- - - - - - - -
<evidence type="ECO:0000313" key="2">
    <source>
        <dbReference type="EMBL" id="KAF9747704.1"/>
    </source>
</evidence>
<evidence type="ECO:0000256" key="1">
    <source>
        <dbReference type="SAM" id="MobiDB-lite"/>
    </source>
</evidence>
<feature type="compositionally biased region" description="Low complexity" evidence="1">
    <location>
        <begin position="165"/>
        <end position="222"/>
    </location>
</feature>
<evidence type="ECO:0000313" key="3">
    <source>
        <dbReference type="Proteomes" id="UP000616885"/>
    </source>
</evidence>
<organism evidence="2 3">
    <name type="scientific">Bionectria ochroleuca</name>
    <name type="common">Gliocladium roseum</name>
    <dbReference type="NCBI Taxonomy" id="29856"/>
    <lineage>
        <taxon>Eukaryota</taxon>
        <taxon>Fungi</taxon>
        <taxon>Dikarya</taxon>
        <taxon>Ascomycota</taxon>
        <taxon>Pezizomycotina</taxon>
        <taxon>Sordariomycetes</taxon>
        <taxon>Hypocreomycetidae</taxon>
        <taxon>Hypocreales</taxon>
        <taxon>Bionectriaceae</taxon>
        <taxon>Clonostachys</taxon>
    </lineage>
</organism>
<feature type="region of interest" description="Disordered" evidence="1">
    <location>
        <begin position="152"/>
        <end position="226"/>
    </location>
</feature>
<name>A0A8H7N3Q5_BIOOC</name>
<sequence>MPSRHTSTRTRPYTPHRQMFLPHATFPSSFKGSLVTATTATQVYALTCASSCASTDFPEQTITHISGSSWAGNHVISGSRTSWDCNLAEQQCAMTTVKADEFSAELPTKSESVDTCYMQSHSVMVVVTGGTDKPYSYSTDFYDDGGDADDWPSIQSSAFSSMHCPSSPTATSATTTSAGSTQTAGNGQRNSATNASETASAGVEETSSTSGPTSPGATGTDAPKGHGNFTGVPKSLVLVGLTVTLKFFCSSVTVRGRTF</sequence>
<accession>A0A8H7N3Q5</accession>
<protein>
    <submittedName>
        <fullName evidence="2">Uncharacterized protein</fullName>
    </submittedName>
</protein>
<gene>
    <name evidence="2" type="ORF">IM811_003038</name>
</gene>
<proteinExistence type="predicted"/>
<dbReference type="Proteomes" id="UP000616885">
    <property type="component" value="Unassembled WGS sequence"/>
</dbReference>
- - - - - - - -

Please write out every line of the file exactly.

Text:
<evidence type="ECO:0000313" key="2">
    <source>
        <dbReference type="EMBL" id="KAF9747704.1"/>
    </source>
</evidence>
<evidence type="ECO:0000256" key="1">
    <source>
        <dbReference type="SAM" id="MobiDB-lite"/>
    </source>
</evidence>
<feature type="compositionally biased region" description="Low complexity" evidence="1">
    <location>
        <begin position="165"/>
        <end position="222"/>
    </location>
</feature>
<evidence type="ECO:0000313" key="3">
    <source>
        <dbReference type="Proteomes" id="UP000616885"/>
    </source>
</evidence>
<organism evidence="2 3">
    <name type="scientific">Bionectria ochroleuca</name>
    <name type="common">Gliocladium roseum</name>
    <dbReference type="NCBI Taxonomy" id="29856"/>
    <lineage>
        <taxon>Eukaryota</taxon>
        <taxon>Fungi</taxon>
        <taxon>Dikarya</taxon>
        <taxon>Ascomycota</taxon>
        <taxon>Pezizomycotina</taxon>
        <taxon>Sordariomycetes</taxon>
        <taxon>Hypocreomycetidae</taxon>
        <taxon>Hypocreales</taxon>
        <taxon>Bionectriaceae</taxon>
        <taxon>Clonostachys</taxon>
    </lineage>
</organism>
<feature type="region of interest" description="Disordered" evidence="1">
    <location>
        <begin position="152"/>
        <end position="226"/>
    </location>
</feature>
<name>A0A8H7N3Q5_BIOOC</name>
<sequence>MPSRHTSTRTRPYTPHRQMFLPHATFPSSFKGSLVTATTATQVYALTCASSCASTDFPEQTITHISGSSWAGNHVISGSRTSWDCNLAEQQCAMTTVKADEFSAELPTKSESVDTCYMQSHSVMVVVTGGTDKPYSYSTDFYDDGGDADDWPSIQSSAFSSMHCPSSPTATSATTTSAGSTQTAGNGQRNSATNASETASAGVEETSSTSGPTSPGATGTDAPKGHGNFTGVPKSLVLVGLTVTLKFFCSSVTVRGRTF</sequence>
<accession>A0A8H7N3Q5</accession>
<protein>
    <submittedName>
        <fullName evidence="2">Uncharacterized protein</fullName>
    </submittedName>
</protein>
<gene>
    <name evidence="2" type="ORF">IM811_003038</name>
</gene>
<proteinExistence type="predicted"/>
<dbReference type="Proteomes" id="UP000616885">
    <property type="component" value="Unassembled WGS sequence"/>
</dbReference>